The Energy Department inspector general said it could not independently validate whether space-based sensors being developed to detect nuclear detonations globally will be delivered on time and on budget to the Air Force.
The new Defense Department strategy for countering weapons of mass destruction reflects how even the military's most critical missions are subject to the realities of an era of limited budgets. The strategy, released June 30, replaces a counter-WMD strategy that the department published eight years ago.
Independent investigators within the Energy Department blame the department for worsening the safety culture at a nuclear waste facility where radioactive material leaked into the environment in February.
Federal prosecutors unsealed an indictment Wednesday against three men accused of illegally exporting laboratory equipment to Syria since 2003.
Democratic lawmakers on the House Homeland Security Committee raised misgivings about the CFATS reauthorization bill during a subcommittee hearing on the newly proposed legislation.
Three anti-nuclear protestors who in 2012 broke into the Y-12 National Security Complex, including a now 84-year-old nun, received sentences ranging from nearly three years to more than five years during a Feb. 18 hearing at the federal court in Knoxville, Tenn.
A limited size inspector cadre for the Chemical Facility Anti-Terrorism Standards program means that the Homeland Security Department may be supposed to start re-inspecting chemical facilities for security plan compliance before it has finished the work of conducting the first round of inspections on all regulated facilities, says the Congressional Research Service.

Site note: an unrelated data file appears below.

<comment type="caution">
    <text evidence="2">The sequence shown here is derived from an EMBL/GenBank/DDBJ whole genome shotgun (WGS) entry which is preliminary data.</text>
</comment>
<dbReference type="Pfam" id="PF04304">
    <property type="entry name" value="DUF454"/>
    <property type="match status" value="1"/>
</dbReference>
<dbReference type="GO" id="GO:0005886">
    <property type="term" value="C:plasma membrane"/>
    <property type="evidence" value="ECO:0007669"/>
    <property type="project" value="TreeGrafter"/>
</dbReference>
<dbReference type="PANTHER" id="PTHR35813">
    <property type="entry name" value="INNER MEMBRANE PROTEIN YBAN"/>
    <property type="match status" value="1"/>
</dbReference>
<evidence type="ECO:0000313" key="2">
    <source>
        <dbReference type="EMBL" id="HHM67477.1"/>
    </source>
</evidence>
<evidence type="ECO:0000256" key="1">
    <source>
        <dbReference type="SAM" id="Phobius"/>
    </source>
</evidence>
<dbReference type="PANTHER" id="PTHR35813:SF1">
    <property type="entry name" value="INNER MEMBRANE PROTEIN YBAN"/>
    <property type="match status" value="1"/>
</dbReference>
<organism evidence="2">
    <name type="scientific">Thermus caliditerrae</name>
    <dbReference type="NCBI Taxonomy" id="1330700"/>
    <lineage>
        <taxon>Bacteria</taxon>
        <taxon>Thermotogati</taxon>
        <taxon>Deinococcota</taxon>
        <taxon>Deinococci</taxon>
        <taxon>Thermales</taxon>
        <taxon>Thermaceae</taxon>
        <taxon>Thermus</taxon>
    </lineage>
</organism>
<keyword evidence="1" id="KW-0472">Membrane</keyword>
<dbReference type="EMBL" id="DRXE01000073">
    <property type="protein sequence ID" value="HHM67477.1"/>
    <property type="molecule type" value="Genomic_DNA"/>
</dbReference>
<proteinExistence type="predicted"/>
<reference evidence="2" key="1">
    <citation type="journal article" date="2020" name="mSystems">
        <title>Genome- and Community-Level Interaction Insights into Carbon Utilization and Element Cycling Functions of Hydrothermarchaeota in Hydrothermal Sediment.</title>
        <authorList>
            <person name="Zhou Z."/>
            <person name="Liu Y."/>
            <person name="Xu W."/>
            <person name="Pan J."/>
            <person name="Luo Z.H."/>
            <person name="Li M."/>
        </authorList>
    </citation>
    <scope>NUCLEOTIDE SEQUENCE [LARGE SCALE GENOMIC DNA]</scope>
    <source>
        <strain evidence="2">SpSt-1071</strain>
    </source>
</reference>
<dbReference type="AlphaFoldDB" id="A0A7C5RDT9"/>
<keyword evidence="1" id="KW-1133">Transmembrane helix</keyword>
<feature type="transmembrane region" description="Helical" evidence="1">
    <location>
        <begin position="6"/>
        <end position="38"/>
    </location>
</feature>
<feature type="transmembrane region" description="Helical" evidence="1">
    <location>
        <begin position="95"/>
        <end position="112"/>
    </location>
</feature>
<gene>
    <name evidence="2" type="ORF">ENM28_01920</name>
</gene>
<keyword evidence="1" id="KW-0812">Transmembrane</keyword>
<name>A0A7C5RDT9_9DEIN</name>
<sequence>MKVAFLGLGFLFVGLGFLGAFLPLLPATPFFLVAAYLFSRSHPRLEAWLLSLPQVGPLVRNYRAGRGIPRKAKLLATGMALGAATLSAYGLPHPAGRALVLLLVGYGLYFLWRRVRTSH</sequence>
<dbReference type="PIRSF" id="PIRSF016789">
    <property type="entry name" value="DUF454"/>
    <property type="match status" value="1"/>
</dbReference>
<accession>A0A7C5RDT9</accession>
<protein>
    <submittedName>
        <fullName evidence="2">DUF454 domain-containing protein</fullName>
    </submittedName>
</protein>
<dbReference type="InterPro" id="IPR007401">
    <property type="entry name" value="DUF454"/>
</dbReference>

Seven countries have removed all or most of their weapons-usable nuclear materials since the beginning of 2012--Austria, the Czech Republic, Hungary, Mexico, Sweden, Ukraine and Vietnam--says the Nuclear Threat Initiative.
Whoever stole a truck carrying radioactive material in Mexico Dec. 2 probably did not know what was inside, said experts on terrorism and smuggling from the National Consortium for the Study of Terrorism and Responses to Terrorism.
The continuing resolution that funds the government through Jan. 15 restored the Chemical Facility Anti-Terrorism Standards program, continuing both its existence and doubts about its long-term stability. Congress first directed the Homeland Security Department in the fiscal 2007 DHS appropriations bill (P.L. 109-295) to establish a chemical facility counterterrorism security regulation program, and hasn't since authorized CFATS into law through its own statute.